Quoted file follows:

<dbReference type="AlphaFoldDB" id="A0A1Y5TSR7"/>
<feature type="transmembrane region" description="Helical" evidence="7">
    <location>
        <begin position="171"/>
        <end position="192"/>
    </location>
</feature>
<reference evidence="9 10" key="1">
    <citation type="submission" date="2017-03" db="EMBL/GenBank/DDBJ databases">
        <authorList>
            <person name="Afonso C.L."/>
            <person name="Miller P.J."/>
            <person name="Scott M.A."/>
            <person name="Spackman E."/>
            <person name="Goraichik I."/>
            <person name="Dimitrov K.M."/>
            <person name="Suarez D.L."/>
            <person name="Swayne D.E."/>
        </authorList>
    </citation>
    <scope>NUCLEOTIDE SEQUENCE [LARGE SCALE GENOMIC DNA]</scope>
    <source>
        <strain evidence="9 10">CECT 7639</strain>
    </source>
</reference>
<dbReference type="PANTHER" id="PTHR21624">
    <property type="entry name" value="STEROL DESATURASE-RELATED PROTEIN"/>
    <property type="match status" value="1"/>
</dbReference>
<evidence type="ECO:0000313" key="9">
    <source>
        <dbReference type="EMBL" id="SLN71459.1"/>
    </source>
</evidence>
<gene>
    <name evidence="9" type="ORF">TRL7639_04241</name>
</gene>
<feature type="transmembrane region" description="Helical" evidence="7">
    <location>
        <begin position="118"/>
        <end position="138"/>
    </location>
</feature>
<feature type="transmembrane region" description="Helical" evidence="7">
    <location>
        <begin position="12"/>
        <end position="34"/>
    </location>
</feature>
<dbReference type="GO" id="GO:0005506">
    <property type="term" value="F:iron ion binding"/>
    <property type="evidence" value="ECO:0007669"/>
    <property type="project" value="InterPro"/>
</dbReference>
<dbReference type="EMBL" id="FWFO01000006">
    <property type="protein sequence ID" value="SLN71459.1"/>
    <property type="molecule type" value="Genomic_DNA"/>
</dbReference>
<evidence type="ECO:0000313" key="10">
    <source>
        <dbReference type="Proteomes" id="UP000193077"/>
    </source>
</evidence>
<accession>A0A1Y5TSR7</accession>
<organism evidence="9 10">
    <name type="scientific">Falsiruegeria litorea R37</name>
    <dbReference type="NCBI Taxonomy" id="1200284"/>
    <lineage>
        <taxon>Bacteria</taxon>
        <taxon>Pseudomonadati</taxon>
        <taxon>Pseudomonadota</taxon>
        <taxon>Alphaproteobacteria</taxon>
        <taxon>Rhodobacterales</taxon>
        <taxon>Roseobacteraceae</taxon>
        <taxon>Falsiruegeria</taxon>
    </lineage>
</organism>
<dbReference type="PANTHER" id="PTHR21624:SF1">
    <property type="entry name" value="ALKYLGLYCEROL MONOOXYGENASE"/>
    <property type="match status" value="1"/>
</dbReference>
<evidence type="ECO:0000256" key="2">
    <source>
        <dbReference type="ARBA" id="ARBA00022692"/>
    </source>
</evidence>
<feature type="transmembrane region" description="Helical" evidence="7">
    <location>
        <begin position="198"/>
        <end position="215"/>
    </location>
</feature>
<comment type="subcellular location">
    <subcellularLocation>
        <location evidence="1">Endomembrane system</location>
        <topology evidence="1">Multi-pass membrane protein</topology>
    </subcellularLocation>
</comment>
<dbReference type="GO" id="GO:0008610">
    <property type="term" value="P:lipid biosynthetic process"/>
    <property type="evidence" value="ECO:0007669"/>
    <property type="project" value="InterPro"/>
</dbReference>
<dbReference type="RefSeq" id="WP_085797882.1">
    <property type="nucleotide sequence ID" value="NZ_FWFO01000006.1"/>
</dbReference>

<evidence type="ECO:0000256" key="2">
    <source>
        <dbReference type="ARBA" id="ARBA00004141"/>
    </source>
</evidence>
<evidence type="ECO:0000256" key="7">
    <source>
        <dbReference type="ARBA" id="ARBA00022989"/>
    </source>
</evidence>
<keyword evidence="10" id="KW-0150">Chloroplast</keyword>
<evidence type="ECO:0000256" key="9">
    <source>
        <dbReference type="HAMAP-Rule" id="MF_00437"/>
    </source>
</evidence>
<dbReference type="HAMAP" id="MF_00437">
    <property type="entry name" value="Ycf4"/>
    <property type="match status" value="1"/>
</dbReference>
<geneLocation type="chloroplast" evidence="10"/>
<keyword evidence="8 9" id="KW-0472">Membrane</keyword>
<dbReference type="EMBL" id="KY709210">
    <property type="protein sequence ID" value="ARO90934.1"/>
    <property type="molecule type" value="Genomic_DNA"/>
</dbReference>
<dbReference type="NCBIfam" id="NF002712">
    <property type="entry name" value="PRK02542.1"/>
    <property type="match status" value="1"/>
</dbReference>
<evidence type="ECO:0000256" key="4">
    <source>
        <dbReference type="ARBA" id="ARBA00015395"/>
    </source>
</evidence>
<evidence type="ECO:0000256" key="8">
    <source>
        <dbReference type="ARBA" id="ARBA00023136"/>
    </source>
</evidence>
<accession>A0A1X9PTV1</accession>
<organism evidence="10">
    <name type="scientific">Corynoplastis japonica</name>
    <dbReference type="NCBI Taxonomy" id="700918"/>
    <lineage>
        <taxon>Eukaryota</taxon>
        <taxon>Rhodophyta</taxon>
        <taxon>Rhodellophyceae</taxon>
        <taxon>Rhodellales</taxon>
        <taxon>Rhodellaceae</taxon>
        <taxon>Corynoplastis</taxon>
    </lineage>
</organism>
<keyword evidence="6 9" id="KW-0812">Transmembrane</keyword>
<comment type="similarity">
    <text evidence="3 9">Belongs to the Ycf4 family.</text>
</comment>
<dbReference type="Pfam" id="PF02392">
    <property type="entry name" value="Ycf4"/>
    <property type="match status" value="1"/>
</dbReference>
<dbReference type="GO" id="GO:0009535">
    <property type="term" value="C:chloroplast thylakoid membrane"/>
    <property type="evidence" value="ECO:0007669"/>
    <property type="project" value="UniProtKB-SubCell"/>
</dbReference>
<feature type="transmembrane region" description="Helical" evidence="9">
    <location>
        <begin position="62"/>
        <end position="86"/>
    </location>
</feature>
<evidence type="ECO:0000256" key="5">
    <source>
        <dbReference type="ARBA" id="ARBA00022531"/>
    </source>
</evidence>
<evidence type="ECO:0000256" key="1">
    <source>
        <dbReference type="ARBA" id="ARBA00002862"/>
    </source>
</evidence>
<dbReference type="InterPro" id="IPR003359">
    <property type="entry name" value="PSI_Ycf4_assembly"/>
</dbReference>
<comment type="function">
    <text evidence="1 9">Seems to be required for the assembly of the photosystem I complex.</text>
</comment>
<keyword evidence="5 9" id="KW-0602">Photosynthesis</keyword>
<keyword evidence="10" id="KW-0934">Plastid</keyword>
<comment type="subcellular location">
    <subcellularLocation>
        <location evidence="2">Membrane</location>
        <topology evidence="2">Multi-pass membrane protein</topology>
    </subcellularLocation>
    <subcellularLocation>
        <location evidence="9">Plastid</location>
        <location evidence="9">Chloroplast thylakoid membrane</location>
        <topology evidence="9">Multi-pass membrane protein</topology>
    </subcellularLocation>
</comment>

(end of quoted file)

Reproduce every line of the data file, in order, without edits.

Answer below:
<dbReference type="AlphaFoldDB" id="A0A1Y5TSR7"/>
<feature type="transmembrane region" description="Helical" evidence="7">
    <location>
        <begin position="171"/>
        <end position="192"/>
    </location>
</feature>
<reference evidence="9 10" key="1">
    <citation type="submission" date="2017-03" db="EMBL/GenBank/DDBJ databases">
        <authorList>
            <person name="Afonso C.L."/>
            <person name="Miller P.J."/>
            <person name="Scott M.A."/>
            <person name="Spackman E."/>
            <person name="Goraichik I."/>
            <person name="Dimitrov K.M."/>
            <person name="Suarez D.L."/>
            <person name="Swayne D.E."/>
        </authorList>
    </citation>
    <scope>NUCLEOTIDE SEQUENCE [LARGE SCALE GENOMIC DNA]</scope>
    <source>
        <strain evidence="9 10">CECT 7639</strain>
    </source>
</reference>
<dbReference type="PANTHER" id="PTHR21624">
    <property type="entry name" value="STEROL DESATURASE-RELATED PROTEIN"/>
    <property type="match status" value="1"/>
</dbReference>
<evidence type="ECO:0000313" key="9">
    <source>
        <dbReference type="EMBL" id="SLN71459.1"/>
    </source>
</evidence>
<gene>
    <name evidence="9" type="ORF">TRL7639_04241</name>
</gene>
<feature type="transmembrane region" description="Helical" evidence="7">
    <location>
        <begin position="118"/>
        <end position="138"/>
    </location>
</feature>
<feature type="transmembrane region" description="Helical" evidence="7">
    <location>
        <begin position="12"/>
        <end position="34"/>
    </location>
</feature>
<dbReference type="GO" id="GO:0005506">
    <property type="term" value="F:iron ion binding"/>
    <property type="evidence" value="ECO:0007669"/>
    <property type="project" value="InterPro"/>
</dbReference>
<dbReference type="EMBL" id="FWFO01000006">
    <property type="protein sequence ID" value="SLN71459.1"/>
    <property type="molecule type" value="Genomic_DNA"/>
</dbReference>
<evidence type="ECO:0000313" key="10">
    <source>
        <dbReference type="Proteomes" id="UP000193077"/>
    </source>
</evidence>
<accession>A0A1Y5TSR7</accession>
<organism evidence="9 10">
    <name type="scientific">Falsiruegeria litorea R37</name>
    <dbReference type="NCBI Taxonomy" id="1200284"/>
    <lineage>
        <taxon>Bacteria</taxon>
        <taxon>Pseudomonadati</taxon>
        <taxon>Pseudomonadota</taxon>
        <taxon>Alphaproteobacteria</taxon>
        <taxon>Rhodobacterales</taxon>
        <taxon>Roseobacteraceae</taxon>
        <taxon>Falsiruegeria</taxon>
    </lineage>
</organism>
<dbReference type="PANTHER" id="PTHR21624:SF1">
    <property type="entry name" value="ALKYLGLYCEROL MONOOXYGENASE"/>
    <property type="match status" value="1"/>
</dbReference>
<evidence type="ECO:0000256" key="2">
    <source>
        <dbReference type="ARBA" id="ARBA00022692"/>
    </source>
</evidence>
<feature type="transmembrane region" description="Helical" evidence="7">
    <location>
        <begin position="198"/>
        <end position="215"/>
    </location>
</feature>
<comment type="subcellular location">
    <subcellularLocation>
        <location evidence="1">Endomembrane system</location>
        <topology evidence="1">Multi-pass membrane protein</topology>
    </subcellularLocation>
</comment>
<dbReference type="GO" id="GO:0008610">
    <property type="term" value="P:lipid biosynthetic process"/>
    <property type="evidence" value="ECO:0007669"/>
    <property type="project" value="InterPro"/>
</dbReference>
<dbReference type="RefSeq" id="WP_085797882.1">
    <property type="nucleotide sequence ID" value="NZ_FWFO01000006.1"/>
</dbReference>

<evidence type="ECO:0000256" key="2">
    <source>
        <dbReference type="ARBA" id="ARBA00004141"/>
    </source>
</evidence>
<evidence type="ECO:0000256" key="7">
    <source>
        <dbReference type="ARBA" id="ARBA00022989"/>
    </source>
</evidence>
<keyword evidence="10" id="KW-0150">Chloroplast</keyword>
<evidence type="ECO:0000256" key="9">
    <source>
        <dbReference type="HAMAP-Rule" id="MF_00437"/>
    </source>
</evidence>
<dbReference type="HAMAP" id="MF_00437">
    <property type="entry name" value="Ycf4"/>
    <property type="match status" value="1"/>
</dbReference>
<geneLocation type="chloroplast" evidence="10"/>
<keyword evidence="8 9" id="KW-0472">Membrane</keyword>
<dbReference type="EMBL" id="KY709210">
    <property type="protein sequence ID" value="ARO90934.1"/>
    <property type="molecule type" value="Genomic_DNA"/>
</dbReference>
<dbReference type="NCBIfam" id="NF002712">
    <property type="entry name" value="PRK02542.1"/>
    <property type="match status" value="1"/>
</dbReference>
<evidence type="ECO:0000256" key="4">
    <source>
        <dbReference type="ARBA" id="ARBA00015395"/>
    </source>
</evidence>
<evidence type="ECO:0000256" key="8">
    <source>
        <dbReference type="ARBA" id="ARBA00023136"/>
    </source>
</evidence>
<accession>A0A1X9PTV1</accession>
<organism evidence="10">
    <name type="scientific">Corynoplastis japonica</name>
    <dbReference type="NCBI Taxonomy" id="700918"/>
    <lineage>
        <taxon>Eukaryota</taxon>
        <taxon>Rhodophyta</taxon>
        <taxon>Rhodellophyceae</taxon>
        <taxon>Rhodellales</taxon>
        <taxon>Rhodellaceae</taxon>
        <taxon>Corynoplastis</taxon>
    </lineage>
</organism>
<keyword evidence="6 9" id="KW-0812">Transmembrane</keyword>
<comment type="similarity">
    <text evidence="3 9">Belongs to the Ycf4 family.</text>
</comment>
<dbReference type="Pfam" id="PF02392">
    <property type="entry name" value="Ycf4"/>
    <property type="match status" value="1"/>
</dbReference>
<dbReference type="GO" id="GO:0009535">
    <property type="term" value="C:chloroplast thylakoid membrane"/>
    <property type="evidence" value="ECO:0007669"/>
    <property type="project" value="UniProtKB-SubCell"/>
</dbReference>
<feature type="transmembrane region" description="Helical" evidence="9">
    <location>
        <begin position="62"/>
        <end position="86"/>
    </location>
</feature>
<evidence type="ECO:0000256" key="5">
    <source>
        <dbReference type="ARBA" id="ARBA00022531"/>
    </source>
</evidence>
<evidence type="ECO:0000256" key="1">
    <source>
        <dbReference type="ARBA" id="ARBA00002862"/>
    </source>
</evidence>
<dbReference type="InterPro" id="IPR003359">
    <property type="entry name" value="PSI_Ycf4_assembly"/>
</dbReference>
<comment type="function">
    <text evidence="1 9">Seems to be required for the assembly of the photosystem I complex.</text>
</comment>
<keyword evidence="5 9" id="KW-0602">Photosynthesis</keyword>
<keyword evidence="10" id="KW-0934">Plastid</keyword>
<comment type="subcellular location">
    <subcellularLocation>
        <location evidence="2">Membrane</location>
        <topology evidence="2">Multi-pass membrane protein</topology>
    </subcellularLocation>
    <subcellularLocation>
        <location evidence="9">Plastid</location>
        <location evidence="9">Chloroplast thylakoid membrane</location>
        <topology evidence="9">Multi-pass membrane protein</topology>
    </subcellularLocation>
</comment>